Remember that the one who signs your pay check has the final word on what format is correct. Whatever guide your company provides is the guide to follow. This is a guide for my classes. It is not the only right way to format letters, but we are not studying correspondence. Keep it simple and use one of these formats for your assignments plain or letterhead and with either, the second page format. The format of a letter is important only to the extent that it must be correct, but the message and the wording of the message are the important aspects of letters.
Reminder: Follow the page set up requirements located on the main format page.
- Letters should be a single page.
- Use second page formatting if multiple pages are involved.
- Use single or 1.5 line spacing.
- Do not indent paragraphs.
- Use an extra line space between paragraphs.
- Use at least three paragraphs: introductory, body, and closing.
- A cover letter, which can be a transmittal for a resume, must include the who, what, when, where, and why for the project being transmitted.
- The letter-or-memo decision is based on whether the audience is internal or external. Letters are sent to external audiences. Sometimes, however, letters are used for internal audiences, especially when the purpose is to provide a legal record such as an employee performance review, a reprimand, a promotion assignment, or commendation.
- A transmittal should be no more than one page.
- Letters must include the sender's name in the signature block (not the return address block).
- Letters must include the sender's return address, and sometimes they include additional contact information.
- Letters must include the addressee's name and address
- Letters must include a date line.
- Letters include a salutation, a subject line, or both but never neither.
- Personal letters use a comma after the salutation.
- Business letters use a semi-colon after the salutation.
- Letters begin with statements that orient the reader as to the purpose and topic of the message. The first paragraph should conclude with a sentence that explains what the reader is expected to do with this information.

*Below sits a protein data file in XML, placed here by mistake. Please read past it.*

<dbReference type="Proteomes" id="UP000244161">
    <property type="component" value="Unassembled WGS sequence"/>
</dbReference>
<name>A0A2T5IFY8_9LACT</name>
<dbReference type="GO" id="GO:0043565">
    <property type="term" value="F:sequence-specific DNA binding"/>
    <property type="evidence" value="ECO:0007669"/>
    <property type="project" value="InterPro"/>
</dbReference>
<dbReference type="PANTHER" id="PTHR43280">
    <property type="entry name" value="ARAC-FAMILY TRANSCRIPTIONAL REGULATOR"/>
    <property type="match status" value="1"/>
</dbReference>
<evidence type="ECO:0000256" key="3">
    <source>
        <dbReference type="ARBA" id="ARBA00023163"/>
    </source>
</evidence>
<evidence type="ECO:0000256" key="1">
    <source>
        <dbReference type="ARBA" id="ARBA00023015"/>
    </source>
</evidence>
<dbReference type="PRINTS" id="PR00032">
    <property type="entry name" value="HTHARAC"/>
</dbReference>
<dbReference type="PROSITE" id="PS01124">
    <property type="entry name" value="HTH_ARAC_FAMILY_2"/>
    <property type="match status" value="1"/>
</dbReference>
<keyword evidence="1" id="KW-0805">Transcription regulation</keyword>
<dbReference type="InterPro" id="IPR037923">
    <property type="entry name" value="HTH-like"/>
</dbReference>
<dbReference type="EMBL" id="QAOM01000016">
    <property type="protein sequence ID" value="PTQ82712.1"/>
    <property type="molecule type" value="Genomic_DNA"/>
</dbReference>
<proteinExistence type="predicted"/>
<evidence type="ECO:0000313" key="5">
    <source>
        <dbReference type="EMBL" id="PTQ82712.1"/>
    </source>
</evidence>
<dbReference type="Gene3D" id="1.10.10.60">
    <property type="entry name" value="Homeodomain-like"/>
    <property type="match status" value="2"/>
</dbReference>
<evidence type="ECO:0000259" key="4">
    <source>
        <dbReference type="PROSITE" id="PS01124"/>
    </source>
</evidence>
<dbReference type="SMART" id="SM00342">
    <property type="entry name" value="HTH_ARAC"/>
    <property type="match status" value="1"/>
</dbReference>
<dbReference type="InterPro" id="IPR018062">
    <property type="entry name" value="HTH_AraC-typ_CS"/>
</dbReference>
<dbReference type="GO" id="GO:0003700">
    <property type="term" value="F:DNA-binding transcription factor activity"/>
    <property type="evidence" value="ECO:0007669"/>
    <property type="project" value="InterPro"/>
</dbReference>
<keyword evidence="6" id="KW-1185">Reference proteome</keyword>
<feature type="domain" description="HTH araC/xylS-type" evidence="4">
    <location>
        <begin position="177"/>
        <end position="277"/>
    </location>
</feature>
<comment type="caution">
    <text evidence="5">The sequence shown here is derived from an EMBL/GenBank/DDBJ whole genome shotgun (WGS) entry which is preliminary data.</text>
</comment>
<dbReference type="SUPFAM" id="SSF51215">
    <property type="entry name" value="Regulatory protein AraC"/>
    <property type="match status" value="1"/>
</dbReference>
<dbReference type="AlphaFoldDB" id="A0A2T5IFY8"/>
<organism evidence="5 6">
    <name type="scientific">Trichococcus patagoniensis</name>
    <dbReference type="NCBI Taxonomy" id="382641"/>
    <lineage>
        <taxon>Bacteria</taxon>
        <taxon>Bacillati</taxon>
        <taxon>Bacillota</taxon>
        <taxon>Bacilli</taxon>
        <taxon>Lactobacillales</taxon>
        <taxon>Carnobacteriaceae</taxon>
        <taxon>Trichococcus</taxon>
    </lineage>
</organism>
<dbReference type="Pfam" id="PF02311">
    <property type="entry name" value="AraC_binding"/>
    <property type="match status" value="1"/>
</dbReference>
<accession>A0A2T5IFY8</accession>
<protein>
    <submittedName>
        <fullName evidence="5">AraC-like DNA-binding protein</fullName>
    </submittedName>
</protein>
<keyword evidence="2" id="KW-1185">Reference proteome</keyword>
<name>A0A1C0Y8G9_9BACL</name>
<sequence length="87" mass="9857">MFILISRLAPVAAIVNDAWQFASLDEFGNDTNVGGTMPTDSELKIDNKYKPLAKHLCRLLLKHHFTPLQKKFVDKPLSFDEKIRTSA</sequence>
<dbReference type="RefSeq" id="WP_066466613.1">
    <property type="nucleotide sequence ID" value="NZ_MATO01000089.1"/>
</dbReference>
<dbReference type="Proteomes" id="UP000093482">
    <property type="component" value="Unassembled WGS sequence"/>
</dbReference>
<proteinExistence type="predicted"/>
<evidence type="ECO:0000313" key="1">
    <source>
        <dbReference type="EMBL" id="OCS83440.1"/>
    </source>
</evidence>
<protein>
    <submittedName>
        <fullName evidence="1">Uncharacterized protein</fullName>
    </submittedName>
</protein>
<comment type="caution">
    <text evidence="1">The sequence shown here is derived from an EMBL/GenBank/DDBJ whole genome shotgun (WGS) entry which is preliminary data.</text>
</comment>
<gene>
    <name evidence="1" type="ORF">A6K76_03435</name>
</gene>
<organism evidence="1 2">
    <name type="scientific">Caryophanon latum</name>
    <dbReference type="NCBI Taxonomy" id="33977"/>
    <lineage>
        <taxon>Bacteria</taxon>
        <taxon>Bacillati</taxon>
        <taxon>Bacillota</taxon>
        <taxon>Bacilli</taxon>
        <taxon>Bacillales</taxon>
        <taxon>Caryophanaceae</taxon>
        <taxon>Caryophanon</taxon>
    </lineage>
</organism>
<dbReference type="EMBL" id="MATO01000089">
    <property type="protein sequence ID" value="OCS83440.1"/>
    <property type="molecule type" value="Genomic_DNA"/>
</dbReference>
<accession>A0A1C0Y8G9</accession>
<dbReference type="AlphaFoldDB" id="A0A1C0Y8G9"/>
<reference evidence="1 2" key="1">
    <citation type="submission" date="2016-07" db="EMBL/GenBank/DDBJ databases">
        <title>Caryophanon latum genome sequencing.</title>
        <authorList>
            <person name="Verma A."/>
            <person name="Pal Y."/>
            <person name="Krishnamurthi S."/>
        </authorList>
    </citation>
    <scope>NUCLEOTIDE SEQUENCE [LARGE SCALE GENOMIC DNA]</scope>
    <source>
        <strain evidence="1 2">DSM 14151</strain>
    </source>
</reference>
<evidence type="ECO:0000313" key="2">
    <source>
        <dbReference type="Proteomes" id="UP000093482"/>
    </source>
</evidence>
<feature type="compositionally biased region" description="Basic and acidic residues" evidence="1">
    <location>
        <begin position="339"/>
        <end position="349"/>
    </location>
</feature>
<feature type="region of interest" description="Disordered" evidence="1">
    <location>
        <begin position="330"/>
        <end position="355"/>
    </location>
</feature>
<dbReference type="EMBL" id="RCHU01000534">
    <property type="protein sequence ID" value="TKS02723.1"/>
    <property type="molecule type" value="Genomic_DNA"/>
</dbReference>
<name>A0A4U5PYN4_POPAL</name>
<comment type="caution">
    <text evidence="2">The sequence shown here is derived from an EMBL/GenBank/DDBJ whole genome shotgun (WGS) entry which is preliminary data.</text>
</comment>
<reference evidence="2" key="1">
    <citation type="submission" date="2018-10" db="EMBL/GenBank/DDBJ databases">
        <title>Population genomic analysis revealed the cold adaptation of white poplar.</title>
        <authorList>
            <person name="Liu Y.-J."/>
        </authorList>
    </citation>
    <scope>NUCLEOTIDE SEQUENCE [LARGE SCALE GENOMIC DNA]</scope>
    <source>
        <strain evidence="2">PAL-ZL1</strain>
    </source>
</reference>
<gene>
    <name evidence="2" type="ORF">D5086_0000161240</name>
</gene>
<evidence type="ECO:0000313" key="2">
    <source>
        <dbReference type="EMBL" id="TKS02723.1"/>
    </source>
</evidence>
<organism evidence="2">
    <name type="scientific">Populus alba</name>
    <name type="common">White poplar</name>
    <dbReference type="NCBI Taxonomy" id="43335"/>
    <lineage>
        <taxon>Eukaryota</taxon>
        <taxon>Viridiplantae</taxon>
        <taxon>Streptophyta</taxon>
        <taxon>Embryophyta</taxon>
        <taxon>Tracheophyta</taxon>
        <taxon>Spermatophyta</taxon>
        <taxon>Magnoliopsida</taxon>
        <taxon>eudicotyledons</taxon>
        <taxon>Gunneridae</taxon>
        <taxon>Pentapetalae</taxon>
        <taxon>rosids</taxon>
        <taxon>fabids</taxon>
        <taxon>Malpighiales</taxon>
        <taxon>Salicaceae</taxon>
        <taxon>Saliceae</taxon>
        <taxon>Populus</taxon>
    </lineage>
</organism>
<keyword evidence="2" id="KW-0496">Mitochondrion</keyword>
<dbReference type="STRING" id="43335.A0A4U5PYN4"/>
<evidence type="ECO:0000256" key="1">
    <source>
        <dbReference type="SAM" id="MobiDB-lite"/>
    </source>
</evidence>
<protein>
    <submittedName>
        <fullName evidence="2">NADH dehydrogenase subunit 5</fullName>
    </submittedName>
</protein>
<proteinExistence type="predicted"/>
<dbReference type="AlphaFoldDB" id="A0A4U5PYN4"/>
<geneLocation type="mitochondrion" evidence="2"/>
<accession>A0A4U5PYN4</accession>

- Letters end with a paragraph including polite notes inviting contact or suggesting a meeting date
- Letters close with a signature block and attachments note if appropriate.
Context, audience, and purpose should drive all our format decisions. For letters, some rules--of--thumb include the following format choices:
For resumes and cover letters, use good quality stationary in a standard letter size (8.5 X 11) that is white or off-white with matching envelopes. Do NOT use colored paper. Do NOT add glitter. Do NOT add anything non-standard in order to make your letter stand out from the the crowd. Let your content make that case for you.
Use a standard fontface and size (10, 11, or 12). Use a serif font (fonts with the little footers like Times New Roman or Georgia. Do NOT use Comic Sans or a font that resembles the old typewriters (either font face risks alienating readers).
Use generous or narrow margins as needed to keep the text to a single page and centered in the page.
See also the CAP Lecture tab in the navigation bar.
Can you tell-at-a-glance when a document is a letter and when it is a memo? Why is that?
Copyright 2012 Updated December 27, 2012
Ida L. Rodgers, See terms on Course Style Guide Home page.